two.
Guess what? Here it is going on
two months later and the gas
prices have yet to drop! In fact,
they are still going up.
Iknow the people are back
working on the rigs, I know that
the fuel companies are still mak-
ing profits, so....... plain and
simple, when do the fuel prices
drop back down? Id hate to see
an avacuation from a few rigs
for months. Wed be paying for
fuel in gold bullion! Give me a
break!!! Billions in profits and
the price of a barrel goes up.
Greed!
Secondly - enough with the darn
political calls already! We
received one after 9pm the other
evening. We asked which candi-
date he was working for as I
wouldnt vote for that one! He
hung up. Nice. From now on, a
full blown air horn to the phone!
See you next issue!
Nobody Really Asked, Just My
Opinion!
~BEF
Social Security is a vital pro-
gram that ensures that seniors
can live a secure and comfort-
able retirement. This fund,
which everyone who has ever
held a job has paid into, is in
danger of running dry. There is
not a high enough worker-to-
retiree ratio.
At the creation of Social
Security there were 159 workers
to every retiree, today there are
3 workers to every retiree. In
2010 the program paid out more
money than it brought in for the
first time in history. This is not
sustainable, and it is not fair for
the workers who have paid into
the program for their entire
lives.
Charlie Bass understands this
and is willing to work within his
party and across the aisle to
find a permanent solution to this
problem.
Seniors need Charlie Bass in
Congress. If you want real solu-
tions then I urge you to vote for
Charlie Bass on November 6. I
know I will.
Thank you,
Carol A. Elliott
Plymouth, NH
As a small business owner I
know that NH women face a
least, or maybe more, of the
same economic struggles as
men do these days. F
or me, the stimulus plan has not
fixed our economy and that fail-
ure has increased the burden on
women and men as well as every
small business in the North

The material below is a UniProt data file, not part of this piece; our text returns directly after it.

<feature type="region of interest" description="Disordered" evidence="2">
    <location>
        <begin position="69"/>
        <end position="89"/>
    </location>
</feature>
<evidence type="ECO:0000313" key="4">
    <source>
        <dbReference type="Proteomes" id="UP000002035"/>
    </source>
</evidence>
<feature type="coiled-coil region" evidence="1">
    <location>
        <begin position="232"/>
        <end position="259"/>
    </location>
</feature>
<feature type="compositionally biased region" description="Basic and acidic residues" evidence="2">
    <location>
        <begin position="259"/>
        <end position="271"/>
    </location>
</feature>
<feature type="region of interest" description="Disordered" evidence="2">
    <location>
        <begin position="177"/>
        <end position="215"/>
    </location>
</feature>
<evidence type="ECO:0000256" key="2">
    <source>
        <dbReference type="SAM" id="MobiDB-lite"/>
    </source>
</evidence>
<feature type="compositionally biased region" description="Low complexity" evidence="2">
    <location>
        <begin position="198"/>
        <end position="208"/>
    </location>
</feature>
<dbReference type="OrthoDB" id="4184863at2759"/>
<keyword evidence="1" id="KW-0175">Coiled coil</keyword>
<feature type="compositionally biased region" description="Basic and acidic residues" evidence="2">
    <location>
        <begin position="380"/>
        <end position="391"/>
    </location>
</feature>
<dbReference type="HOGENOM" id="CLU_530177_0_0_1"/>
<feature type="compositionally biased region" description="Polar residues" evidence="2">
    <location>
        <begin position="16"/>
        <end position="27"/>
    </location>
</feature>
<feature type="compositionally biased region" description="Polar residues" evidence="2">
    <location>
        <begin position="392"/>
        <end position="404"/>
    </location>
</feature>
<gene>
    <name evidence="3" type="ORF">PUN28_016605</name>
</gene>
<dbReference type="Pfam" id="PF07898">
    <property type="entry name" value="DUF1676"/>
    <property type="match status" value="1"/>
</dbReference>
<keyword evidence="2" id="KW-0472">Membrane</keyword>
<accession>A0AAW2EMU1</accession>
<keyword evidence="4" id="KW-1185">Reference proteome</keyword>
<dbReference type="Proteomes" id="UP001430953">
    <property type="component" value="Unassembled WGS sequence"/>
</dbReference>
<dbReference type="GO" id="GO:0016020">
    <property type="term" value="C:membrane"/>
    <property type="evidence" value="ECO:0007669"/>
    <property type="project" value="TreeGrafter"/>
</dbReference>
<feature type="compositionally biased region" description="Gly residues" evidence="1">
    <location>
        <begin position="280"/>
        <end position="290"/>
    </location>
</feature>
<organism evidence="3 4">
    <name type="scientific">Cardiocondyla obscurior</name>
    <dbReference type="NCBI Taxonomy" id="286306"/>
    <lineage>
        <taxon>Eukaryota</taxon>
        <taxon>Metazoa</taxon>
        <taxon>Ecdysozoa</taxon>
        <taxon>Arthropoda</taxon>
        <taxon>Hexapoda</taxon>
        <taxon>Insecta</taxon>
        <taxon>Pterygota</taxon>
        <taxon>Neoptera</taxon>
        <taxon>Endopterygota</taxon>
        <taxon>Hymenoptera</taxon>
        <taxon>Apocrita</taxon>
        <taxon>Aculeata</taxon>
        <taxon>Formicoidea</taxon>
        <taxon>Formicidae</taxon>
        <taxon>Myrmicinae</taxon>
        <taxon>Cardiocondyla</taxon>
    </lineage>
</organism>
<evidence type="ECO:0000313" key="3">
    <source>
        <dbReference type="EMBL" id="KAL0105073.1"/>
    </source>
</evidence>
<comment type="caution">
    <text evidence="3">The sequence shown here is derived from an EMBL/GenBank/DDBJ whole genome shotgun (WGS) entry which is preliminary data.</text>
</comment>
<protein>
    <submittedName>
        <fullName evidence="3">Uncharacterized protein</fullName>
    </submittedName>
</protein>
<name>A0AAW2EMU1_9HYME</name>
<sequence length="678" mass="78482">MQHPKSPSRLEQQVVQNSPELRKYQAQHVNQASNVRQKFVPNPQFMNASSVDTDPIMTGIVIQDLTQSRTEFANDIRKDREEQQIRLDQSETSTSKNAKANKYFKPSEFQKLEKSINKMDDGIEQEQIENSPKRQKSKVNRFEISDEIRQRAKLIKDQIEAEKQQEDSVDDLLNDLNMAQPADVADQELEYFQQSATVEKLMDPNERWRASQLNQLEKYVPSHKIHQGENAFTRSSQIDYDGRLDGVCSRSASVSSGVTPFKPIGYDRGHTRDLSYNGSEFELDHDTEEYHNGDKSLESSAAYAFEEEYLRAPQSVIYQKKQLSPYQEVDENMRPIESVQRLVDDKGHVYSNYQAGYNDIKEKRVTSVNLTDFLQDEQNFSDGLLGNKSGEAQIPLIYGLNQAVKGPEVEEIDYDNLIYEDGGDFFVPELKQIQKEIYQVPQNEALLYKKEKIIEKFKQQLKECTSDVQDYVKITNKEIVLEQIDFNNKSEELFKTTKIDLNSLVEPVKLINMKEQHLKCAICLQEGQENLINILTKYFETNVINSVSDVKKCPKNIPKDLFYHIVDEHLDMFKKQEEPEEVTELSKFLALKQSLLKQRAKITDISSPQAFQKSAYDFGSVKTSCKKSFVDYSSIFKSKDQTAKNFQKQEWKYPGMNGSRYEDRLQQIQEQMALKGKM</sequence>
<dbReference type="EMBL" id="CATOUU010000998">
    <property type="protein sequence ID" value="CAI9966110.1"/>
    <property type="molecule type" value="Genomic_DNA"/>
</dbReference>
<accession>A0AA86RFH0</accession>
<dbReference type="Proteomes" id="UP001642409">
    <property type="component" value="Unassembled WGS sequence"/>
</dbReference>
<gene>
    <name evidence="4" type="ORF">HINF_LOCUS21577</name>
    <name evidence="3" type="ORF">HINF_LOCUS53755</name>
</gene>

Country.
The borrowing of money to
cover the cost of the stimulus
has increased our debt and that
debt will be left for our children
and grandchildren to pay. Will
they really be able to do that?
Congressman Charlie Bass has
supported the North Country for
many years. He rejects the
notion that we should continue
to borrow money to increase
spending. He supports a budget
based on the bipartisan
Simpson-Bowles commission,
which would reduce the deficit
by $4,000,000,000 over the next
ten years. He also supports
inter-state sales of health insur-
ance, medical savings accounts,
portability and deductibility of
health care insurance premium,
which all are designed to reduce
the health care costs for me and
my business.
Charlie is a co-sponsor of the
Violence Against Women Health
Initiative Act, which will help
doctors and other health care
workers to respond to domestic
and sexual violence against
women. I also strongly support
that effort.
This is why as a woman, a moth-
er, and a grandmother I support
Charlie Bass for Congress and I
hope that others in the North
Country will do the same.
Muffy Copenhaver
Littleton, NH
We strongly support Bob Lamb
for election to the New
Hampshire State Senate in
District 2, because our district
needs a leader who will truly
work for the people of our State,
and not against us.
Our current State Legislators
congratulate themselves for
reducing State spending, but
dont acknowledge that this
results in increased costs to our
towns and school districts.
Besides the obvious examples of
reduced funding to public
schools and the elimination of
shared revenues, one example
that has impacted every town in
the State is the decision to cut
funding to mental health servic-
es in New Hampshire, which has
led to the closure of facilities
across the state and the dis-
charge of patients who pose a
risk to themselves and to others.